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Turkey, İzmir Province (Selçuk District), Ephesus — Last Home of the Blessed Virgin, the Mother of Jesus Christ
Notice About The Shrine This place is considered to be the last home of the Blessed Virgin, the Mother of Jesus Christ. The Facts According to the Scriptures: St. John, in his Gospel, tells us that Jesus, before dying on the Cross, entrusted to him the care of His Mother when He said: “Here is your Mother,” and from that hour St. John took Her to his own. The “Acts of the Apostles” relate how, after the death of Christ, His followers were persecuted . . . — Map (db m44049) HM
Turkey, İzmir Province (Selçuk District), Ephesus — Processional Way
Dini Alay Yolu [text in Turkish…] Processional Way [text in English] Annual festivals named ‘Artemisia’ or ‘Ephesia’ in antiquity were undertaken in honour of Artemis, the city goddess of Ephesos. The festivities, which lasted for several days, were framed by sportive and musical competitions, although the focus was the procession accompanied by sacrifices. The procession, in which a festively adorned and bedecked cult figure of Artemis was carried, also served . . . — Map (db m44269) HM
Turkey, İzmir Province (Selçuk District), Ephesus — The Celsus Library
Celsus Kutuphanesi [text in Turkish…] The Celsus Library [text in English]: The Celsus Library, certainly the most well-known monument in Ephesos, was built between A.D. and 110 by Gaius Iulius Aquila for his father, the senator Tiberius Iulius Celsus Polemaeanus. The library can actually be interpreted as a heroon which was built over the burial chamber of the deceased. A flight of nine steps at the façade, flanked by statue bases, led to a . . . — Map (db m43992) HM
Turkey, İzmir Province (Selçuk District), Ephesus — The Great Theatre — [Ephesus]
Büyük Tiyatro [text in Turkish...] The Great Theatre [text in English] The Great Theatre goes back to a preceding structure of the Hellenistic period (3rd-1st century B.C.). In the Roman period there was an extensive rebuilding under the Emperors Domitian (A.D. 81-96) and Trajan (A.D. 98-117) with at first a two-, later three-storeyed impressive facade. In addition to theatre performances, assemblies also took place there; in the later Imperial period, . . . — Map (db m43990) HM
Turkey, İzmir Province (Selçuk District), Selçuk — St. Jean (Aziz Yahya) Kilisesi/The Church of St. John
[Left column: text in Turkish] [Right column: text in English] According to the written sources, the basilica with wooden roof which includes St. John’s grave was in a poor situation in 6th century AD. Emperor Justinian (527–565 AD) and Queen Theodora constructed instead the six-domed church whose ruins are visible today. This church, which is cruciform and measures 130 by 65 meters, was one of the most impressive religious structures built after Artemis Temple in . . . — Map (db m43721) HM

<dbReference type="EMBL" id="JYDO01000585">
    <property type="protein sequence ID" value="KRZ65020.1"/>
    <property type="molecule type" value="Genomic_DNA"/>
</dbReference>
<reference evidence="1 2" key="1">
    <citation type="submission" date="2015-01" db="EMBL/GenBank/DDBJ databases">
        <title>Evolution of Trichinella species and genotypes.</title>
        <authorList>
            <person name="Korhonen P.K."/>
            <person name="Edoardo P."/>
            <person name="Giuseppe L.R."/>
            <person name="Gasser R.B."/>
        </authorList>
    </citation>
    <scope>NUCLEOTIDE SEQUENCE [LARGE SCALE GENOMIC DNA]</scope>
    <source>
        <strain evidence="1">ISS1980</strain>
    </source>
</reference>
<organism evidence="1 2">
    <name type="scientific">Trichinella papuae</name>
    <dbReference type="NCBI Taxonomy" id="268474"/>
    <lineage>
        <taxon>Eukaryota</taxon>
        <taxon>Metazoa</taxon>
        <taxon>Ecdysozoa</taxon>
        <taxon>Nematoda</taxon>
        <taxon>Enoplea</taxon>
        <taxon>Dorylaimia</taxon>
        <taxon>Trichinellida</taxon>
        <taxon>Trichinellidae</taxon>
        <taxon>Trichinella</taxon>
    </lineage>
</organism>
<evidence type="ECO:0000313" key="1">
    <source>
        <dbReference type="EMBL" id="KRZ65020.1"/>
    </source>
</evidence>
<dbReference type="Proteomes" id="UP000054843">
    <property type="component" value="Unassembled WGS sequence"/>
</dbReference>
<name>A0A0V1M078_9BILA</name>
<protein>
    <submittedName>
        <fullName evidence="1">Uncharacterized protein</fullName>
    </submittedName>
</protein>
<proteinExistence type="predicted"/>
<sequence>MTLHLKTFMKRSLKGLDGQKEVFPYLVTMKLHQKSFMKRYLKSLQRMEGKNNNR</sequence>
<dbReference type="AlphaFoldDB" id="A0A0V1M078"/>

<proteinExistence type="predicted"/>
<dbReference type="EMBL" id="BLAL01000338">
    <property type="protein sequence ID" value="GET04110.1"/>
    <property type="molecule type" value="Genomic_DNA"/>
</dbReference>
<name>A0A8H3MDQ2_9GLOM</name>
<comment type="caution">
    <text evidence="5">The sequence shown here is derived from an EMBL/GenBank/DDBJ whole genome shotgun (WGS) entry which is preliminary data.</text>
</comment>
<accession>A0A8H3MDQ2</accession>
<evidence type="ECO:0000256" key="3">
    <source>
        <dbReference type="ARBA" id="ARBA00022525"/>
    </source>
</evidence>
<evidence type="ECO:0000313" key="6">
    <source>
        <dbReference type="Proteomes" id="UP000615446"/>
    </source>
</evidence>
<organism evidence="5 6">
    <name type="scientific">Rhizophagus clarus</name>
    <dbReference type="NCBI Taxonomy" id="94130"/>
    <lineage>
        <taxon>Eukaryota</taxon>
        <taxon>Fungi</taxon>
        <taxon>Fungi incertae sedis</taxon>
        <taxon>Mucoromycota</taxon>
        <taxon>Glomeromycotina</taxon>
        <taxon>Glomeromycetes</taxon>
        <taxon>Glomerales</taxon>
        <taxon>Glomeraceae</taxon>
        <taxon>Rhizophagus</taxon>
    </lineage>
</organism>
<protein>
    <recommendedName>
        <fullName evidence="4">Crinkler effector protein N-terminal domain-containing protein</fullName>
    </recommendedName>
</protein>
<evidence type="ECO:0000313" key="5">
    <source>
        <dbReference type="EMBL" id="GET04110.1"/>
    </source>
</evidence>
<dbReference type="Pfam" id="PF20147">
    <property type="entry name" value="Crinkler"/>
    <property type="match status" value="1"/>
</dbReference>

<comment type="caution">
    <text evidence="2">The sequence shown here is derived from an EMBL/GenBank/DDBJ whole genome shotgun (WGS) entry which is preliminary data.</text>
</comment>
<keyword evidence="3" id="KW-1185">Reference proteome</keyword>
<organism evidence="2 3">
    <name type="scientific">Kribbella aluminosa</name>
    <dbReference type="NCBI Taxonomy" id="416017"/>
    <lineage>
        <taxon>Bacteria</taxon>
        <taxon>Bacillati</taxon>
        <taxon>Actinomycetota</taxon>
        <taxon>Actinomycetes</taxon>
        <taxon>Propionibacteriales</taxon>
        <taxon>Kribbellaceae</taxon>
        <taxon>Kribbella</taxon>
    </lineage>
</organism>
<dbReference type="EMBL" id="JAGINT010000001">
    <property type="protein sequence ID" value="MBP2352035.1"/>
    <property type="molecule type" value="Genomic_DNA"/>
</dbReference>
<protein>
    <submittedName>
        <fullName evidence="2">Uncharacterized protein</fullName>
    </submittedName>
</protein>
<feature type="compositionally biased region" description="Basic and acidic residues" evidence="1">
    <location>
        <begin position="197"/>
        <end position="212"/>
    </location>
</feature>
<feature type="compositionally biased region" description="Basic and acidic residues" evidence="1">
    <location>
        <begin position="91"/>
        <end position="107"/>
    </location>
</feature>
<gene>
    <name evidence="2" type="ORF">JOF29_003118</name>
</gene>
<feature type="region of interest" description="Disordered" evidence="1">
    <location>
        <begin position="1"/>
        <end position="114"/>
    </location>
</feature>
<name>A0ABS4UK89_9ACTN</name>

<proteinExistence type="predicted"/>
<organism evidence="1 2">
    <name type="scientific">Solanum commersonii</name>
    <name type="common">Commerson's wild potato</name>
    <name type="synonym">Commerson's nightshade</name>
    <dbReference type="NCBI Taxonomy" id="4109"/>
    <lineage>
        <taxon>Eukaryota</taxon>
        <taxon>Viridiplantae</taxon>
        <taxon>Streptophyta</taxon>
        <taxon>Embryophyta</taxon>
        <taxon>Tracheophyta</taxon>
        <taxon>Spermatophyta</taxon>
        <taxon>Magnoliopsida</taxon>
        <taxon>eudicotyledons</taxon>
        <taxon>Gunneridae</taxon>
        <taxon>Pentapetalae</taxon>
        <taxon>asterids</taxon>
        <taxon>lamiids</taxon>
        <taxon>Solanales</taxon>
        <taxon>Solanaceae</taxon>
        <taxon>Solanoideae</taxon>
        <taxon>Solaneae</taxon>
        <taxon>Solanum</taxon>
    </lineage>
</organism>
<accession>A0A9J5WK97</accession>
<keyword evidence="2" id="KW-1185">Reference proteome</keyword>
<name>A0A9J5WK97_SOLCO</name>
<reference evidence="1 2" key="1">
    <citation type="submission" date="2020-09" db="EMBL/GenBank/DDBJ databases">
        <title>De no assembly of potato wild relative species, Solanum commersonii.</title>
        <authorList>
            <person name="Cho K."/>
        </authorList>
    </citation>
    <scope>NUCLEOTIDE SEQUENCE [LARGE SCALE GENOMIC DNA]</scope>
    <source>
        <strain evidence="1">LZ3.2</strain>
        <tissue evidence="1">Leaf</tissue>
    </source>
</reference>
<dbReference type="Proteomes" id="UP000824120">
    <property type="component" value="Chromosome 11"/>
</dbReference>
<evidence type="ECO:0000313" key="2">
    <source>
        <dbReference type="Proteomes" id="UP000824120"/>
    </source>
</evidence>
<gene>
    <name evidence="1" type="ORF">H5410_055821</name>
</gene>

Turkey, İzmir Province (Selçuk District), Selçuk — St. Jean'in (Aziz Yahya) Kimliği Ve Hayatı/The Life of St. John
[Left column: text in Turkish] [Right column: text in English] According to an opinion that is based on the decision of, and thus at least as old as the council of Ephesus in 431 A.D., it is generally accepted that St. John came to Ephesus together with The Virgin Mary somewhere between 37 and 48 A.D., where they spent the remaining [days] of their lives. While he was being crucified, Jesus entrusted his mother to St. John, his most loved disciple, and “After these . . . — Map (db m43715) HM
Turkey, İzmir Province (Selçuk district), Selçuk — The Basilica of St. John
St. John was the youngest of the 12 Apostles of Jesus, often referred to as the “Evangelist” or “Beloved.” After the death of Jesus, the followers of Christ were subjected to persecution. St. John’s own brother, James, was the first martyr among the Apostles, having been “put to death with the sword” by King Herod Agrippa I about 42-44 A.D. (Acts 12:2). When Herod saw that this pleased his people, he sought to seize other Apostles. To avoid persecution, St. . . . — Map (db m43712) HM
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